Today we have a guest article By: Guillermo Garron from Go2linux, i really like his site so if you don’t know it i really suggest you to go and ckeck it.
First of all, I would like to thank Riccardo to let me post this article in his wonderful blog.
I’ll write this time about Slackware and the imminent release of the 13.37 version, why 13.37? strange release number for Slackware, but for the first time Slackware has a codename, it is “leet” so 13.37 = leet .
Like someone in the LinuxQuestions forum wrote:
Sl4ckw4r3 l1nux r0ck5.
Y may say
“Sl4ckw4r3 13.37 l1nux r0ck5”…
Slackware is one of the earliest Linux distributions and actually it is the oldest still being maintained. It is also the only one that keeps all packages vanilla flavor, which means, none of them are tweaked in any way.
From the Kernel to the last piece of software it is packaged just like the developers made it, with no distribution customization.
Slackware has been told to be difficult to maintain, and to work with, it has also been said that it has no package manager tool.
To say the truth I was afraid of the same things the first time I installed Slackware on my old Lenovo T60, but I’ve got a big surprise. First, there was a package manager tool, it is called slackpkg it lets you keep your system up to date, install new packages from the repositories, and un-install them too.
What it does not do, is take care of the dependencies, so, you will have to take care of them, and check what the dependencies are, and install them before to install the software you are looking for.
I must say that, looks scary first, but then, you realize is not that difficult. Some slackers sustain that, in that way you may keep a cleaner and more stable system, as you know exactly which packages are installed, and which not. I’m not too sure about that, as an example, if you install a package that depends on another, and you end up installing the two of them, and later, your target package does not longer depend on that X package, you need to remember to un-install it, as with for example Debian,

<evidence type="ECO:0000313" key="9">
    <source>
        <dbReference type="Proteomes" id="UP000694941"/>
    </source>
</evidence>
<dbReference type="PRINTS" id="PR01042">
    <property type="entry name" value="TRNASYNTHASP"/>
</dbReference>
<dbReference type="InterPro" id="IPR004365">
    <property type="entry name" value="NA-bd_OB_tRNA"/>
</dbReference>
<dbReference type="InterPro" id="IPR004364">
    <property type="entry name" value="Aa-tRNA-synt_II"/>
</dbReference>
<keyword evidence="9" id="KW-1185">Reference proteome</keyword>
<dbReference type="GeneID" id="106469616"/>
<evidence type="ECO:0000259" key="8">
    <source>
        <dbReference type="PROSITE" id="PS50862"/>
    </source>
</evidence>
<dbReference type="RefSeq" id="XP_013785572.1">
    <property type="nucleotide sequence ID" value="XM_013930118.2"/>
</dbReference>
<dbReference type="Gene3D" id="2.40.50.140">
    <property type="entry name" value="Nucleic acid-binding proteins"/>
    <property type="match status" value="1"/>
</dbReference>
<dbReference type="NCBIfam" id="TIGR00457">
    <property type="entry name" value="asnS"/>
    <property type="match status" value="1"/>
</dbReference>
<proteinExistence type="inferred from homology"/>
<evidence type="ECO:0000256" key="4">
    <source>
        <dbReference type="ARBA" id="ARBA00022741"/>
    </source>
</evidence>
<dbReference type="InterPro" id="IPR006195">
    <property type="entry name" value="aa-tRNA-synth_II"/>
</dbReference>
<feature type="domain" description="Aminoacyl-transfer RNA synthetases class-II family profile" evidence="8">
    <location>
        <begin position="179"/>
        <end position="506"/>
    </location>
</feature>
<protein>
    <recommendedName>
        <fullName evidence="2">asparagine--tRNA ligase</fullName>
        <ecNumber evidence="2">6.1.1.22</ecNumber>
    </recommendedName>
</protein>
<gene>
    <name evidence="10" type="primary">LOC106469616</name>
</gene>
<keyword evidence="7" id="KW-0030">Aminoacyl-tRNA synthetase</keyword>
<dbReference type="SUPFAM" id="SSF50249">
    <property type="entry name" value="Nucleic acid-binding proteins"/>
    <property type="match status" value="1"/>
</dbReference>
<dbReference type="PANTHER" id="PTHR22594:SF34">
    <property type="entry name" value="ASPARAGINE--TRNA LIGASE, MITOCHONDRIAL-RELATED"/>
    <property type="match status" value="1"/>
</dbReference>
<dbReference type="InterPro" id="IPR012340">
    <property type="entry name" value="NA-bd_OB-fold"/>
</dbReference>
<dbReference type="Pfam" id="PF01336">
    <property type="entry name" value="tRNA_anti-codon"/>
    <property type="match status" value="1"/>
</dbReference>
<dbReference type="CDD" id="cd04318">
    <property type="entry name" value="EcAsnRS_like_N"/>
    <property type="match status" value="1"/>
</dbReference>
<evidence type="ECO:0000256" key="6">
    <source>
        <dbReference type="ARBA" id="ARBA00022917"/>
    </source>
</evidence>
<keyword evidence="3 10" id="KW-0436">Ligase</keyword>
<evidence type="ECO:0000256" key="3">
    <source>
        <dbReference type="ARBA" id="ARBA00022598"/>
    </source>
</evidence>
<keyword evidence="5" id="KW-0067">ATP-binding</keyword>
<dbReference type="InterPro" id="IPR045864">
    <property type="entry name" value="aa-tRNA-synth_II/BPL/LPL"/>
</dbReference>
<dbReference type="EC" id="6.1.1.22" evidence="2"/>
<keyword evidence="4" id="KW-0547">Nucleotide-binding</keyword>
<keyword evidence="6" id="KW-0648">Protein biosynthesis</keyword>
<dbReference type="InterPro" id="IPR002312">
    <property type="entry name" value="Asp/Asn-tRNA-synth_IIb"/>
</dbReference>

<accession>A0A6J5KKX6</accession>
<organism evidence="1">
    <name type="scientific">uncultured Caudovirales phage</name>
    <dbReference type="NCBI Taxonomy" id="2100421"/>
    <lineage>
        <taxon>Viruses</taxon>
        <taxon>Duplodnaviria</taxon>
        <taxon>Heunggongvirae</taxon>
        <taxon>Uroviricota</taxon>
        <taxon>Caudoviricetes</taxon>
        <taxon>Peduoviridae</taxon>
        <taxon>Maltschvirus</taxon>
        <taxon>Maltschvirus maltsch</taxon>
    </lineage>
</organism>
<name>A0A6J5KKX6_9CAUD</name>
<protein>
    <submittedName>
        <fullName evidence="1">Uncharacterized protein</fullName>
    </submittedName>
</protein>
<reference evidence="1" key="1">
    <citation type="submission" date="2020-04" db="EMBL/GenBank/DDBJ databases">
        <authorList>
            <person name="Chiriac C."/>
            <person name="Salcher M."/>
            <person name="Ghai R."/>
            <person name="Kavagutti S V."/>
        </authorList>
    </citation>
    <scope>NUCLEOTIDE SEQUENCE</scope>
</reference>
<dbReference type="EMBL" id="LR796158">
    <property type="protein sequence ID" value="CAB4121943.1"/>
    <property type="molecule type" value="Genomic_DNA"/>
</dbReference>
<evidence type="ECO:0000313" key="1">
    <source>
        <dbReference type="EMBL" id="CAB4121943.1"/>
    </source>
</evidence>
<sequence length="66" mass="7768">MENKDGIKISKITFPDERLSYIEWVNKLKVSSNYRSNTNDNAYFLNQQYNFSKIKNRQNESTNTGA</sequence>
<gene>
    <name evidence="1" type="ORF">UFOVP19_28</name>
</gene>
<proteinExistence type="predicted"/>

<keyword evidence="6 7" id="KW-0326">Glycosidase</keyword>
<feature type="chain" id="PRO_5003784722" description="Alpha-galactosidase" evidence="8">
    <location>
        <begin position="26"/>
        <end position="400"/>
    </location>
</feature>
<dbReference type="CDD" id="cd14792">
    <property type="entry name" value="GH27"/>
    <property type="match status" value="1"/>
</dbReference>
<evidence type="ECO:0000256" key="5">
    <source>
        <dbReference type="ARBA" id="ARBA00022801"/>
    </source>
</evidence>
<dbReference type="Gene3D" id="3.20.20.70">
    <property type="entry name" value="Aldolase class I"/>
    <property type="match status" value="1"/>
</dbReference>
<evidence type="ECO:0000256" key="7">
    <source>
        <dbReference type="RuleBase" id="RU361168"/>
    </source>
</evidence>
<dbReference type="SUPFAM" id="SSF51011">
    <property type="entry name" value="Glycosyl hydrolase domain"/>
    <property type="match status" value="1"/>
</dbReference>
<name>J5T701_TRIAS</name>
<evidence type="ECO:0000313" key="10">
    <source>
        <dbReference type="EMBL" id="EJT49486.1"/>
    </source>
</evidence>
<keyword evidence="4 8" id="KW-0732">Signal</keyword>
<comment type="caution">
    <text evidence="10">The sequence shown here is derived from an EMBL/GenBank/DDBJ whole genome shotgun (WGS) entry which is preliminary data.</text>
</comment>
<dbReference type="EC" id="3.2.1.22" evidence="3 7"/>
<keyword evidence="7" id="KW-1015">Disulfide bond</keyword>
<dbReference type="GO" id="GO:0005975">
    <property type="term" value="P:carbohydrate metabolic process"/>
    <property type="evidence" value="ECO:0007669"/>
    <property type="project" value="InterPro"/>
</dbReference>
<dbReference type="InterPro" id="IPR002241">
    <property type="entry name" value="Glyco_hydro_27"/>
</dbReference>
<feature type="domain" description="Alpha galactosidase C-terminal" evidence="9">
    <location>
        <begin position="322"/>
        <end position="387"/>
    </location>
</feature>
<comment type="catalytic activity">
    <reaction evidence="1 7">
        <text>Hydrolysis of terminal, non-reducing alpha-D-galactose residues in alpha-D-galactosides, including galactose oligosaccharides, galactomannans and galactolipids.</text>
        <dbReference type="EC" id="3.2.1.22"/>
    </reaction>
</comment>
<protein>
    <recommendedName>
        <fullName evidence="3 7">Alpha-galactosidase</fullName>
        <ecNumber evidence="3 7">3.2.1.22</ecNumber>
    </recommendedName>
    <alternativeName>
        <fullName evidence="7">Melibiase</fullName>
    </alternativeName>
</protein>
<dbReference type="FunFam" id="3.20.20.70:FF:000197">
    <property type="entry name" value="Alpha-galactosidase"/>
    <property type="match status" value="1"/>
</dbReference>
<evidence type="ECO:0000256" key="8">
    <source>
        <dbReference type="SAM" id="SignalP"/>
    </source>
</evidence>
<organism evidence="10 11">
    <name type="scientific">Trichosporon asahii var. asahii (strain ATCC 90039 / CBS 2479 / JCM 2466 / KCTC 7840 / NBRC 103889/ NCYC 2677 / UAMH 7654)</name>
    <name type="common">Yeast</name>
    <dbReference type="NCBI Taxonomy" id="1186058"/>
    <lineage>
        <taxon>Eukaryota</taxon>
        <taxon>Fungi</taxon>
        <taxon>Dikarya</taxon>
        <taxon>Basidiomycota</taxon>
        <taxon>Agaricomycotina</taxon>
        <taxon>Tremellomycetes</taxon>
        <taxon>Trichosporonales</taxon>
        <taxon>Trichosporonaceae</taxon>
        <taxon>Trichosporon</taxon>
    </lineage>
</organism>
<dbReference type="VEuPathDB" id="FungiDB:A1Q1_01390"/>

apt-get may do it for you, Like Raphael Hertzog shows here, but anyway I love Slackware and to be honest I’m using it more frequently than Debian.
Packages that comes with Slackware
You should also consider before using Slackware, that it comes with way less packages than Ubuntu, Fedora or Debian, you can install all those package not originally packaged with Slackware from Slackbuilds, here is a small how to use slackbuids.
There you can find almost any other software you may need, and you can easily revert your system to the original state with:
What this command will do is:
Remove all the packages that don’t belong to a standard Slackware installation (packages that are not in the official package set). With this option, you can clean up your system, removing third-party packages as well as those packages that were removed from the official Slackware package set.
If you have some third party packages that you would like to keep, you can temporarily add them to the list of blacklisted packages before you run the “clean-system” command.
This is something not to easily done in other distributions.
Slackware together with Debian and FreeBSD are maybe the more stable options to run your server on, all packages are tested, there are only security upgrades, and those are released almost as soon as they are released by the packages developers.
So you can rely on Slackware for your mission critical applications.
Just like Debian, Slackware is released as soon as it ready, so there are no specific release dates, or schedules, it will be released when Pat and the other developers are comfortable with the stability of the set of packages that make Slackware.
As you can see, Slackware is maybe not for the beginners, but it is certainly a great Linux distribution to test and use, as soon as you feel you are ready to run a nice, stable and state of the art piece of software.
I highly recommend it to anyone with a year or more working on Linux, that does not mean that you can not start with Slackware your Linux journey, it may take more time to learn, but as someone said.
If you want to learn Fedora, install Fedora. If you want to learn Linux, install Slackware.
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